There is no such thing as a no-cost, no-sacrifice form of discipleship. The hymnist wrote, “Must Jesus bear the cross alone, and all the world go free? No, there’s a cross for everyone, and there’s a cross for me.” Discipleship requires service to the Master and obedience to His will. The Lordship of Christ becomes the daily reality of the believer’s life. It’s clear cut in Scripture. The true disciple will live like and ultimately resemble the Master, and those who do not desire to do the will of the Father cannot rightly call Him “Lord” (Matthew 7:21).

    1. an eternal message

      The cross speaks

      God foretold the crucifixion of Jesus Christ upon a cross in the Old Testament hundreds of years before it happened. The cross was, to the Romans and the Jews of the day, a symbol of death. However, it was this very instrument of torture and death upon which God would sacrifice His only begotten Son for the sins of the world.

      The Bible says, "But he was wounded for our transgressions, he was bruised for our iniquities: the chastisement of our peace was upon him, and with his stripes, we are healed. All we like sheep have gone astray; we have turned every one to his own way, and the Lord hath laid on him the iniquity of us all." (Isaiah 53:5-6).

      The New Testament, speaking of Jesus Christ, states, "Who his own self bare our sins in his own body on the tree... " (1 Peter 2:24). "For he (The Father) hath made him (Jesus Christ) to be sin for us, who knew no sin; that we might be made the righteousness of God in him." (2 Corinthians 5:21)

      You see, the Lord Jesus Christ died on the cross in our place to die for our sins! We, who deserve to die (Ezekiel 18:4) and spend eternity in hell (Romans 3:23; Romans 6:23; Revelations 20:14), can receive forgiveness of sin and salvation afforded by the payment of Jesus Christ on the cross and receiving Him alone as Saviour by faith.

      "For by grace are ye saved through faith; and not that of yourselves: it is the GIFT of God: Not of works, lest any man should boast." (Ephesians 2:8,9). "For whosoever shall call upon the name of the Lord shall be saved." (Romans 10:13).

      The Bible assures us that Jesus Christ arose from the grave in victory over sin! "For I delivered unto you first of all that which I also received, how that Christ died fr our sins according to the scriptures; And that he was buried, and that he rose again the third day according to the scriptures" (I Corinthians 15:3,4).

      He took the symbol of torture and death and turned it into a symbol of hope and eternal life! The Lord no longer hangs on a cruel cross, sleeps in a borrowed tomb, and occupies a Heavenly throne (Colossians 3:1) from which He offers eternal life to all who will come to Him!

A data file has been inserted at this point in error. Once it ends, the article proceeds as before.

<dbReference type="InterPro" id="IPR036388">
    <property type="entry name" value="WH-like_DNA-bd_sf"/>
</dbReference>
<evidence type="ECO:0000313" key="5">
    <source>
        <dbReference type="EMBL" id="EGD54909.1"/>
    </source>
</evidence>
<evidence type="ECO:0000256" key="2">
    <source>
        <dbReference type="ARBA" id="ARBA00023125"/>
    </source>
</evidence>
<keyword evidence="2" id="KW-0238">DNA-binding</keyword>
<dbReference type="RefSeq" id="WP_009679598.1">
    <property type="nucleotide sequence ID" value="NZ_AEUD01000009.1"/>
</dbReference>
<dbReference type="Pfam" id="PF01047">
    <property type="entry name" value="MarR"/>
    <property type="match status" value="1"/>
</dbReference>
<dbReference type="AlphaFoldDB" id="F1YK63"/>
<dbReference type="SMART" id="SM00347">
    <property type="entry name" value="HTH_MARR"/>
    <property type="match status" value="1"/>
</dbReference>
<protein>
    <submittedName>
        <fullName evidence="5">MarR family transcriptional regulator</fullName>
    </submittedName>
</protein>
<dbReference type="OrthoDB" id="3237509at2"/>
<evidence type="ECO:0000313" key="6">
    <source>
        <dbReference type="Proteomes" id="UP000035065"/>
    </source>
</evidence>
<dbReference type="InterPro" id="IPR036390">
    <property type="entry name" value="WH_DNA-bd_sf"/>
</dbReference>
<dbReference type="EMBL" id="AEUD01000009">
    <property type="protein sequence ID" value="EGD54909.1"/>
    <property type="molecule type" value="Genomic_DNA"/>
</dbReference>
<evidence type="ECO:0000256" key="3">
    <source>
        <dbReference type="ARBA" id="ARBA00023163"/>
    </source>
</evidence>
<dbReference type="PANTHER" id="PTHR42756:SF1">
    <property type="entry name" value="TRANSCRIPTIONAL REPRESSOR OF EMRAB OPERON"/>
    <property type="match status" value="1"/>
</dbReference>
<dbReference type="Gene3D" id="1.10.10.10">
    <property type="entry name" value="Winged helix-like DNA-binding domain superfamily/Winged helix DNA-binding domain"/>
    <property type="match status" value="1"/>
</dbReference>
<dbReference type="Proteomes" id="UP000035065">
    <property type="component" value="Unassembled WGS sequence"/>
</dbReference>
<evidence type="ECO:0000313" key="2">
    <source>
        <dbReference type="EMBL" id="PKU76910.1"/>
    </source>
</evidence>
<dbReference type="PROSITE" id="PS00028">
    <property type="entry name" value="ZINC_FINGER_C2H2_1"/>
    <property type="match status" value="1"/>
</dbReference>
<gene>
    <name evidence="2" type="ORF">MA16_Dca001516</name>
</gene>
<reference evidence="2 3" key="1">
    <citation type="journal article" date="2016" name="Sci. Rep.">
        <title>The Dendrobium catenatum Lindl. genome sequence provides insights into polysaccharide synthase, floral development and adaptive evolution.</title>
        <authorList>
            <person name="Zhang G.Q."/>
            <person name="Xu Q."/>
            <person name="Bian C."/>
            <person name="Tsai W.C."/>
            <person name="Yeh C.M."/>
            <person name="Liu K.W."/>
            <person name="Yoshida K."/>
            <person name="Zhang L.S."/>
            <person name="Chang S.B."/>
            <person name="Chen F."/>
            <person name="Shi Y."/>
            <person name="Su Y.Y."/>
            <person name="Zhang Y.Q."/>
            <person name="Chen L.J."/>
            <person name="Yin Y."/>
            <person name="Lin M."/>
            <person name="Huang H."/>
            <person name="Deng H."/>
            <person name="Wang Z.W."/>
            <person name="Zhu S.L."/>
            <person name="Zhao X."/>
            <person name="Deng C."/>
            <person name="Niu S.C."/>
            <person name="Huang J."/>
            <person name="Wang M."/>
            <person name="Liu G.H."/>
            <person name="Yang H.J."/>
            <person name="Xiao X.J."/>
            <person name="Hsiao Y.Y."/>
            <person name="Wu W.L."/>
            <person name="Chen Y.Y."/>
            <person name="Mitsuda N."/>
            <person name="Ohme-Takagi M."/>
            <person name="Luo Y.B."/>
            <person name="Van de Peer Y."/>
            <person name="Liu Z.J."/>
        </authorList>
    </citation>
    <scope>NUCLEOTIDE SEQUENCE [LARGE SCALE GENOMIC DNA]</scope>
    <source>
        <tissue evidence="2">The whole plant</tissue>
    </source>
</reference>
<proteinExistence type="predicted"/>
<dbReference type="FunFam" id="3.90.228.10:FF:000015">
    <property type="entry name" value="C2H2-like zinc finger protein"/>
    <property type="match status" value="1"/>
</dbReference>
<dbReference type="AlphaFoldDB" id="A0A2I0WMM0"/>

If the cross should speak, it would proclaim the gospel message of salvation, full and free, by grace through faith in the Lord Jesus Christ!

      1. published a bulletin

        ReadRunnymede Christian Fellowship
        19th March 2023 Infill Service
      2. feed me with life

        Jesus, the Bread of Life

        Who does Jesus claim to be? In our passage, he says, “I am the bread of life.” To understand that, we have to understand a little background to this passage. John 6 begins with Jesus feeding the five thousand. He takes a few loaves of bread and fish, and he multiplies them (in a miracle) to feed five thousand people. Then, after he has fed them, he sends the disciples across the Sea of Galilee—but he doesn’t cross with them. They go over in a boat, and then he chooses to do what only he could choose to do: to walk across the sea in the middle of the night.

        The next day, the crowd of five thousand people, who had just been fed the previous day and had gone to bed that night with full bellies, wake to find that the disciples and Jesus are gone. Then they figure out that he must have gone to the other side, so they begin to cross themselves and track him down. John 6:24 tells us that they were “seeking Jesus”. That sounds awfully good, but when they find him, Jesus’ response is not what we would expect. He doesn’t commend them for travelling across the Sea to find him. Rather, he chides them for seeking him because they are not (in reality) seeking him. Rather, they are excited about the bread that he gave them and are foolishly seeking more things like that—things that are perishable.

        But Jesus is concerned that they seek that that is eternal. As the good and loving pastor he is, not wanting them to die in their folly, he says (verse 27), “Do not work for the food that perishes, but for the food that endures to eternal life, which the Son of Man will give to you.” “What you seek is too small,” Jesus is saying. “It disappears. How good it was to have full bellies when you went to bed last night, but you should labour for the food that sustains you forever.” He gave them a little nourishment and sustenance, but it was temporal. They’re hungry again.